“We connect our patrons with the resources in the community that they may need, whatever that resource might be,” Lorrie Curriden said. “It’s wonderful to offer a full slate of services based on what people need when they come through the door. Our goal is to help them determine their areas of greatest need and figure out a way we can help them.”

Because of the high number of Hispanics in Las Vegas (approximately 700,000, or nearly one in three residents), the Welcome Center there is tailored to serve that population.

Sister Arianna Mestre of Venezuela, a missionary who has learned English on her mission in the Western United States, helps immigrants in Las Vegas improve their English.

“It feels really good (to help people),” she said. “It’s the reason why I came on a mission — to love and to serve. It’s been amazing. I really like meeting new people every week and seeing the same people also coming and seeing them grow with their English. It’s really, really good to help them.”

In addition to the English courses, Las Vegas patron Juana Guzman said the class on immigration helped her understand the processing delays with her (citizenship) papers. “It will help me a lot because I’m waiting for my permanent residency,” she said. “It helped in understanding the timeline, that immigration is further delayed because of COVID.”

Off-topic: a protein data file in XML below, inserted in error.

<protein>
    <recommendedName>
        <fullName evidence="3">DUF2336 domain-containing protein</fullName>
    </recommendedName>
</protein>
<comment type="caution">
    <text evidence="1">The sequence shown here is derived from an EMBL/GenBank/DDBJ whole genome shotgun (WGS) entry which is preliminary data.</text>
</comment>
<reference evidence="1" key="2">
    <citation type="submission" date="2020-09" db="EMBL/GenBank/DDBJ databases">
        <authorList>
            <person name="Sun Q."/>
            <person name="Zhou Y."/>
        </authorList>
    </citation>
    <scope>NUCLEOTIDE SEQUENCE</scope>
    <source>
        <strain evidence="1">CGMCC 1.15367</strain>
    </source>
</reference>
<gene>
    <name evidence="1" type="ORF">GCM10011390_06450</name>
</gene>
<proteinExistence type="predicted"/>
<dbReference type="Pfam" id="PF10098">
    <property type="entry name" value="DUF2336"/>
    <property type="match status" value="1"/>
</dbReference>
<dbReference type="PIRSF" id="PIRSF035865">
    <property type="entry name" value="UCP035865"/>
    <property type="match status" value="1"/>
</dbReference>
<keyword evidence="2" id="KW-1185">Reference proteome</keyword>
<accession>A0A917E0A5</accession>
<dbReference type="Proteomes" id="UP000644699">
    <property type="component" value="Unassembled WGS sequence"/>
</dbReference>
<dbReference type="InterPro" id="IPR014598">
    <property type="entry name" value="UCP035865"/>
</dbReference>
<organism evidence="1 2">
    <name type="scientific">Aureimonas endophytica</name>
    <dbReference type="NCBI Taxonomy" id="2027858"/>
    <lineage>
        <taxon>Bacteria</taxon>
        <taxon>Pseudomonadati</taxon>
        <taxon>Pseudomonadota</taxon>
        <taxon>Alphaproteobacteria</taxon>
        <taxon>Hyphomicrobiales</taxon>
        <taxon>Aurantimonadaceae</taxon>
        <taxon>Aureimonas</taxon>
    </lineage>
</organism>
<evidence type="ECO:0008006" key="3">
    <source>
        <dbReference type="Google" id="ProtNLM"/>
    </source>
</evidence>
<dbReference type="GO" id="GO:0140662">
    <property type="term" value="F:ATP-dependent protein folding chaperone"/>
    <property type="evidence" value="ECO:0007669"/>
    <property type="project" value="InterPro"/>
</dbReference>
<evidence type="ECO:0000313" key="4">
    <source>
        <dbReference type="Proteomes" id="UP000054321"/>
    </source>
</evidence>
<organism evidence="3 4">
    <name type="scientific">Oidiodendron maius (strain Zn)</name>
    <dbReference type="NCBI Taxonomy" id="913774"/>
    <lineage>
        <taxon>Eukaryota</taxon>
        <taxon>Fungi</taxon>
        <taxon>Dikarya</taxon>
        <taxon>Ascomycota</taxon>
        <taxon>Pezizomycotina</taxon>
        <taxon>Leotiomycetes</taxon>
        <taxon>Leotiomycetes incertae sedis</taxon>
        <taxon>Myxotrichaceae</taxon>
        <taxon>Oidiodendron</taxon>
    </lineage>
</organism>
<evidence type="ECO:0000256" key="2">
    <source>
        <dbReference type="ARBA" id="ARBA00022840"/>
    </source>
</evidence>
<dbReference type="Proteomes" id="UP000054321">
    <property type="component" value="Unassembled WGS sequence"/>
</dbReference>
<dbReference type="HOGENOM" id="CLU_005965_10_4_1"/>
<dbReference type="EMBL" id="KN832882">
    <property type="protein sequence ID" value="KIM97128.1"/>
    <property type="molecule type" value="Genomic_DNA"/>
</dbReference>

At the Mesa Welcome Center in Arizona, which also serves the Hispanic community, Program Coordinator Dinorah Alfaro Graham said the center’s beneficiaries have sometimes described the volunteers as angels.

“(It’s) a big responsibility to see that we are instruments of God,” Graham said. “When I came here and I saw all the people that were coming, I had this overwhelming feeling that testified to me, ‘These are the people that you must work with.'”

One of those people is Gesseca Hooeer of Ecuador, who said finding the Mesa Welcome Center was nothing short of a miracle.

“I was looking for resources around me (to help) learn the language with more people like me,” she said about her situation when she first came to America. “This was the last option — and my best option, my best decision.”

In 2020, the number of immigrants served at welcome centers rose by more than 15% thanks to technology. Going forward, welcome centers will continue to offer in-person and virtual services.

“This is a most wonderful opportunity to bless the lives of the Hispanic people,” said Elder Robert Jeffrey Parker, an Area Seventy in the North America Southwest Area. “Whether it be family history, whether it be job, whether it be addiction recovery, whether it be in life skills and life helps, they will be blessed in so many ways. … Everyone that’s engaged in this process will walk away … thrilled, uplifted and edified because that which they are doing is the work that Christ wants them to do.”

Fellow Area Seventy Elder Broc Hiatt said one must see far beyond the political and recognize the core identity of another — especially of immigrants.

“It doesn’t matter how they got here,” Hiatt said. “The concern is that they are children of Heavenly Father, and they need help. The church can provide it, and we’ve covenanted to provide it, Hiatt added.